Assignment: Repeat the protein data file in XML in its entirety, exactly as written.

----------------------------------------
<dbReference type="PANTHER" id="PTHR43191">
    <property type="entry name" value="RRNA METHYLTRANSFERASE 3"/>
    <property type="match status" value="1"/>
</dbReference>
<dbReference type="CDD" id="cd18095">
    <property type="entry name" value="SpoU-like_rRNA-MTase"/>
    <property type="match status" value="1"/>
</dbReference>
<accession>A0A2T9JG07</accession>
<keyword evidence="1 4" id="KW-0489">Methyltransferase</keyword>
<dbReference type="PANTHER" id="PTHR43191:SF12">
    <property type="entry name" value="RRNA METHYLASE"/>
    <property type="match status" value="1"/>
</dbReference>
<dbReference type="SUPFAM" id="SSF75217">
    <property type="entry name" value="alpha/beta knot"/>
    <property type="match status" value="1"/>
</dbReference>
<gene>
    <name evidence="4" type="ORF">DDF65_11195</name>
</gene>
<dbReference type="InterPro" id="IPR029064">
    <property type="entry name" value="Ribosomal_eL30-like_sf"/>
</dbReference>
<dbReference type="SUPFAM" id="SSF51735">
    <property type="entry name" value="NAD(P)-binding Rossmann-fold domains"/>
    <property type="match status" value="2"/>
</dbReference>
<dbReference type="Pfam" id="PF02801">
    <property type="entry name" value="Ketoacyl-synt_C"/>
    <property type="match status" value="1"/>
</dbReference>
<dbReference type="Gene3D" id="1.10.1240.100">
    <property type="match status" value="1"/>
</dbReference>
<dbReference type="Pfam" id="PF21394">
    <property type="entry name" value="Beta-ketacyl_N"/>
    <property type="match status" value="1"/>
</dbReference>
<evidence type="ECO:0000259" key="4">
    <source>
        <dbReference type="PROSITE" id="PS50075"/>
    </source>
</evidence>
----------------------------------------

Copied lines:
<dbReference type="PANTHER" id="PTHR43191">
    <property type="entry name" value="RRNA METHYLTRANSFERASE 3"/>
    <property type="match status" value="1"/>
</dbReference>
<dbReference type="CDD" id="cd18095">
    <property type="entry name" value="SpoU-like_rRNA-MTase"/>
    <property type="match status" value="1"/>
</dbReference>
<accession>A0A2T9JG07</accession>
<keyword evidence="1 4" id="KW-0489">Methyltransferase</keyword>
<dbReference type="PANTHER" id="PTHR43191:SF12">
    <property type="entry name" value="RRNA METHYLASE"/>
    <property type="match status" value="1"/>
</dbReference>
<dbReference type="SUPFAM" id="SSF75217">
    <property type="entry name" value="alpha/beta knot"/>
    <property type="match status" value="1"/>
</dbReference>
<gene>
    <name evidence="4" type="ORF">DDF65_11195</name>
</gene>
<dbReference type="InterPro" id="IPR029064">
    <property type="entry name" value="Ribosomal_eL30-like_sf"/>
</dbReference>
<dbReference type="SUPFAM" id="SSF51735">
    <property type="entry name" value="NAD(P)-binding Rossmann-fold domains"/>
    <property type="match status" value="2"/>
</dbReference>
<dbReference type="Pfam" id="PF02801">
    <property type="entry name" value="Ketoacyl-synt_C"/>
    <property type="match status" value="1"/>
</dbReference>
<dbReference type="Gene3D" id="1.10.1240.100">
    <property type="match status" value="1"/>
</dbReference>
<dbReference type="Pfam" id="PF21394">
    <property type="entry name" value="Beta-ketacyl_N"/>
    <property type="match status" value="1"/>
</dbReference>
<evidence type="ECO:0000259" key="4">
    <source>
        <dbReference type="PROSITE" id="PS50075"/>
    </source>
</evidence>